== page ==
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Reitia (Venetic: 𐌓𐌄:𐌉:𐌕𐌉:𐌀) is a goddess, one of the best known deities of the Adriatic Veneti of northeastern Italy.

While her place in the Venetic pantheon cannot be known for certain, the importance of her cult to Venetic society is well attested in archaeological finds. A large body of votive offerings on pottery and metal objects has been found at a Venetic shrine in Baratella, near Este. In Venetic, she is given the epithets Śahnate, the Healer, and Pora, the good and kind.

She was also a deity of writing; Marcel Detienne interprets the name Reitia as "the one who writes" (compare Proto-Germanic *wreitan- 'to write'). Inscriptions dedicating offerings to Reitia are one of our chief sources of knowledge of the Venetic language.[1] The Romans identified her with Juno.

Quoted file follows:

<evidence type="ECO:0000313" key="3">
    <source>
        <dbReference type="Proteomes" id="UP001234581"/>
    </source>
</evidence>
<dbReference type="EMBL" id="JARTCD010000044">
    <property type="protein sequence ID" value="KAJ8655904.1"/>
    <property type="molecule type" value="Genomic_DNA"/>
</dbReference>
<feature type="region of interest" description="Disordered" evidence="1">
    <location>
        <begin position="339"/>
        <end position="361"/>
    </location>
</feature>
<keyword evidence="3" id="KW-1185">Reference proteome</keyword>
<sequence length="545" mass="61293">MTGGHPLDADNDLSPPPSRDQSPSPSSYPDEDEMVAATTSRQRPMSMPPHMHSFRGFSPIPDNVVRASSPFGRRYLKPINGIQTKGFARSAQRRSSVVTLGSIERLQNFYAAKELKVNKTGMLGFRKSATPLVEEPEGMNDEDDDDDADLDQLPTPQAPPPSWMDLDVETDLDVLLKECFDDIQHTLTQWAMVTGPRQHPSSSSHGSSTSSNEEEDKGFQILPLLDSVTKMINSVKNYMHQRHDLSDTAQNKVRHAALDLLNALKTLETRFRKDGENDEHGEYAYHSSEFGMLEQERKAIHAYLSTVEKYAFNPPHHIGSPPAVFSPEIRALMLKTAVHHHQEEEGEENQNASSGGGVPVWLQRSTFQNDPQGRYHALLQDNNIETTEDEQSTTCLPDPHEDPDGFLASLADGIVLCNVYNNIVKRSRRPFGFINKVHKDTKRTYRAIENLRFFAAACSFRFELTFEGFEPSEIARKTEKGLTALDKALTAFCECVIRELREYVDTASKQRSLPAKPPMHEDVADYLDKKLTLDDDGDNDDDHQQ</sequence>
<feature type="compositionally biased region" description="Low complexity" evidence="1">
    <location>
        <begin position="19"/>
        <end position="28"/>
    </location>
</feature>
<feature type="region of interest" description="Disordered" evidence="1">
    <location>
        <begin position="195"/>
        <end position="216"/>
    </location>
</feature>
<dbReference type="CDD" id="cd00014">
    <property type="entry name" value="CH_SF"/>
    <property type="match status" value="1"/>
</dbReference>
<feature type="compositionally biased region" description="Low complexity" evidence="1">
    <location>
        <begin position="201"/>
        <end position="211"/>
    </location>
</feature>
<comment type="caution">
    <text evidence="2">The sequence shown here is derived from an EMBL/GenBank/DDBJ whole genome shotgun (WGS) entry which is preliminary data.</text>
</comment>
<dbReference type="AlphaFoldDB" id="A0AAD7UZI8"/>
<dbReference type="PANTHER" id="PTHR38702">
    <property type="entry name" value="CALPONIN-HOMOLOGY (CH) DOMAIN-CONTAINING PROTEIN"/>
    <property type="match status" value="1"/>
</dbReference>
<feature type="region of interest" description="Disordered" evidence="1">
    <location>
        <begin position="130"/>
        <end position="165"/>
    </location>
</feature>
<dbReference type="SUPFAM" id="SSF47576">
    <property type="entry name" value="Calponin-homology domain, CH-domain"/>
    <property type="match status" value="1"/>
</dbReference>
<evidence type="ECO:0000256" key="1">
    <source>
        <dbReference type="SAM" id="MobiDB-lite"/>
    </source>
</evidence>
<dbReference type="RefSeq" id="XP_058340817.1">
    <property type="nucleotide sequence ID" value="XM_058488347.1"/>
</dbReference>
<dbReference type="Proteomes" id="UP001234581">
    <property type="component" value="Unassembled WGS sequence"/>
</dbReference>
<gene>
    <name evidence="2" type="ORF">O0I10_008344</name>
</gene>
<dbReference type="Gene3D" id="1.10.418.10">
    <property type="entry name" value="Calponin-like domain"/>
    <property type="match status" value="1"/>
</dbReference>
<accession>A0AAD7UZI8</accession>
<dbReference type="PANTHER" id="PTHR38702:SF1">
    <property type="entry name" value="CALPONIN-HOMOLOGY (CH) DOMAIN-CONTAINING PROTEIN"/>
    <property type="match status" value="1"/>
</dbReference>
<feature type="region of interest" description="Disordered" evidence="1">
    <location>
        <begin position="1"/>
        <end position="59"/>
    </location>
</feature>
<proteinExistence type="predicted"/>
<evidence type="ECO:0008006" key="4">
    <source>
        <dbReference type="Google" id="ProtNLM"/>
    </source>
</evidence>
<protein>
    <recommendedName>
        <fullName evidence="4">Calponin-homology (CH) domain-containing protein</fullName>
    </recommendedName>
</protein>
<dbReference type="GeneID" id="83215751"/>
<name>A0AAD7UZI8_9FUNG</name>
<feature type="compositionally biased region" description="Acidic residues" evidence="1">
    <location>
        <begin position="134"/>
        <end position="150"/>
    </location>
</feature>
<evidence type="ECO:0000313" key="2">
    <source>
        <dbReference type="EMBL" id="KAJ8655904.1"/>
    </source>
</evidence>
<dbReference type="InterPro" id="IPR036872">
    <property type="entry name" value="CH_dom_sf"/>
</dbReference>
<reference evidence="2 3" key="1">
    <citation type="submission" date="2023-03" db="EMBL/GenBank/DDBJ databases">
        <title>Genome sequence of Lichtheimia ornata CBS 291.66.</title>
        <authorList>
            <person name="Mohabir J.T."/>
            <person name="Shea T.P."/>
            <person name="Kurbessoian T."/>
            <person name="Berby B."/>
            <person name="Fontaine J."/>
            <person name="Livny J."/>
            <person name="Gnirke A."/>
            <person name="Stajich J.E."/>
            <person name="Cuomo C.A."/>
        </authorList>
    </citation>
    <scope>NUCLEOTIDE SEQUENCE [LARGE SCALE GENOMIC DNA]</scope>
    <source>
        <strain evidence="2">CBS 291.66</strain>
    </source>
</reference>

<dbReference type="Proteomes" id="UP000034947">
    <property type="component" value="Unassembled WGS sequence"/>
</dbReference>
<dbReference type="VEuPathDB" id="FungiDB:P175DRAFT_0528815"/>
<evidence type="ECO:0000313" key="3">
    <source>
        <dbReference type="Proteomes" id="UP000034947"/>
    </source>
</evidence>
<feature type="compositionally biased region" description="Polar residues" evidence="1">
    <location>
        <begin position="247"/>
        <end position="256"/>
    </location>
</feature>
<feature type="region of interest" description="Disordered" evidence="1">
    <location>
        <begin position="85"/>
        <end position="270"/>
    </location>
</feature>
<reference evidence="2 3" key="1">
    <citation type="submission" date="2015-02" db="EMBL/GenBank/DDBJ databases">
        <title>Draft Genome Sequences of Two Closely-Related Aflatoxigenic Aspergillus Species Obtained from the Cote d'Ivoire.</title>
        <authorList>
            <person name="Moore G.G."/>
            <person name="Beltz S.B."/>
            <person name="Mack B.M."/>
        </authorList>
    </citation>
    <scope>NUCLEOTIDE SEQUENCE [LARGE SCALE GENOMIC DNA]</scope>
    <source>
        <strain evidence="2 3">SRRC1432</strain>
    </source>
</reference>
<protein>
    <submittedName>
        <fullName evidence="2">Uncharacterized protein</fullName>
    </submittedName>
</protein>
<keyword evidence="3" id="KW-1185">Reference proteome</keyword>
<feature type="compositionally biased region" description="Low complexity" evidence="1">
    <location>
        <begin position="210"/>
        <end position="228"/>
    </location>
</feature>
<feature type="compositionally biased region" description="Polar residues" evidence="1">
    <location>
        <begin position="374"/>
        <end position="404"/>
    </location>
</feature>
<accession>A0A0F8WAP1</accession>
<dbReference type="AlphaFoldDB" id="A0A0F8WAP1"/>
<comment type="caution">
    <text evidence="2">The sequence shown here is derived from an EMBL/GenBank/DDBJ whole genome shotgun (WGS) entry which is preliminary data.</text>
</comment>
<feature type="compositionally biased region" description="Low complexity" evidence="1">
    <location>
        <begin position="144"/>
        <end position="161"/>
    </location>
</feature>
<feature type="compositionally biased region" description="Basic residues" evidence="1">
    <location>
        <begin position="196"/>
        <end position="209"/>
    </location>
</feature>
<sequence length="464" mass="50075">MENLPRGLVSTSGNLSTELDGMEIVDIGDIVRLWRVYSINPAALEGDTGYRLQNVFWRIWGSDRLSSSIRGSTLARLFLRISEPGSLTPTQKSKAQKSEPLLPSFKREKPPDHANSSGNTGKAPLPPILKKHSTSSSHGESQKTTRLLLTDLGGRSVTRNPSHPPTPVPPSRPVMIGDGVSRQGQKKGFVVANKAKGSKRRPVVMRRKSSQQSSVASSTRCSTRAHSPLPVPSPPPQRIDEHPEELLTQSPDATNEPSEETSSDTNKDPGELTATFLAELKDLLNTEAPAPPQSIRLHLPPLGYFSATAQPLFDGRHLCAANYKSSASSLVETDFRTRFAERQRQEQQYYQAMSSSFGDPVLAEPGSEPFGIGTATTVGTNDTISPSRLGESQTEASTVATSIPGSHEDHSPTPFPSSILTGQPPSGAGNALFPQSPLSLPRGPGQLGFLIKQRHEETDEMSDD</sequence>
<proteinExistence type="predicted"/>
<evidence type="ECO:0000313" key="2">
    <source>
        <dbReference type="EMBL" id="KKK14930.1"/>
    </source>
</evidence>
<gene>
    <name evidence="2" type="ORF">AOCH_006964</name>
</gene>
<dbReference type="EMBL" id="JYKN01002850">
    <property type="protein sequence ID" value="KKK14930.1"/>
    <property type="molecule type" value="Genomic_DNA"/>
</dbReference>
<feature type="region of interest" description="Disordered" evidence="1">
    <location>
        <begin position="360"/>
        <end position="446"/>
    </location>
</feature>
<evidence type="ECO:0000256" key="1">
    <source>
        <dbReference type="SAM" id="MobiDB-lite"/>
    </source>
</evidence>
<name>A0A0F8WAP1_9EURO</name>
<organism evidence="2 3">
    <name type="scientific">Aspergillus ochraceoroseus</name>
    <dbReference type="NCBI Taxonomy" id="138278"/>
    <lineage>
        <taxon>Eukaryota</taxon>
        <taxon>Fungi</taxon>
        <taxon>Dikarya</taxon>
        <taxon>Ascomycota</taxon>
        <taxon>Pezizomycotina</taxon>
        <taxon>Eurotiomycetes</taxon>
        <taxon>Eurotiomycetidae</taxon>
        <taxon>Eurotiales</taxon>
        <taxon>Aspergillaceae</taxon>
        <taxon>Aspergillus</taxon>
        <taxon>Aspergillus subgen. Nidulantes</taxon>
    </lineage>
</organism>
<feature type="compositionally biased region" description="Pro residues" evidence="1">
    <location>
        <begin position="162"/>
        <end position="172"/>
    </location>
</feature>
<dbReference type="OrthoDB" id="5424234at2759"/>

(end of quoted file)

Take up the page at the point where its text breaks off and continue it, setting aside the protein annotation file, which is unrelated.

Other instances of the nameEdit

Reitia Chasma, a geological feature on the planet Venus, is named after Reitia.



  • Sarah De Nardi, "Landscapes of the Prehistoric Veneto, Italy. A Plurality of Local Identities Reflected in Cult and Landscape Perception", Papers from the Institute of Archaeology, 2009
  • Rex E. Wallace, "Venetic", in Roger D. Woodard, ed., The ancient languages of Europe (Cambridge, 2008; ISBN 0-521-68495-1), p. 124.
  • Joachim Meffert, Die paläovenetische Votivkeramik aus dem Reitia-Heiligtum von Este-Baratella, 1998
  • Marcel Detienne, The writing of Orpheus: Greek myth in cultural context (Johns Hopkins, 2002; ISBN 0-8018-6954-4), p. 126
  • Adolphus Zavaroni, Ancient North Italian Inscriptions from Este, 2001
  • Harald Meller, Die Fibeln aus dem Reitia-Heiligtum von Este (Ausgrabungen 1880-1916) / Le Fibule del Santuario di Reitia a Este (Scavi 1880-1916) (Nünnerich-Asmus Verlag, 2012; ISBN 978-3-943904-07-9)
  • Sonja Ickler, Die Ausgrabungen im Reitia-Heiligtum von Este 1987-1991 / Gli Scavi 1987-1991 (Nünnerich-Asmus Verlag, 2013; ISBN 978-3-943904-17-8)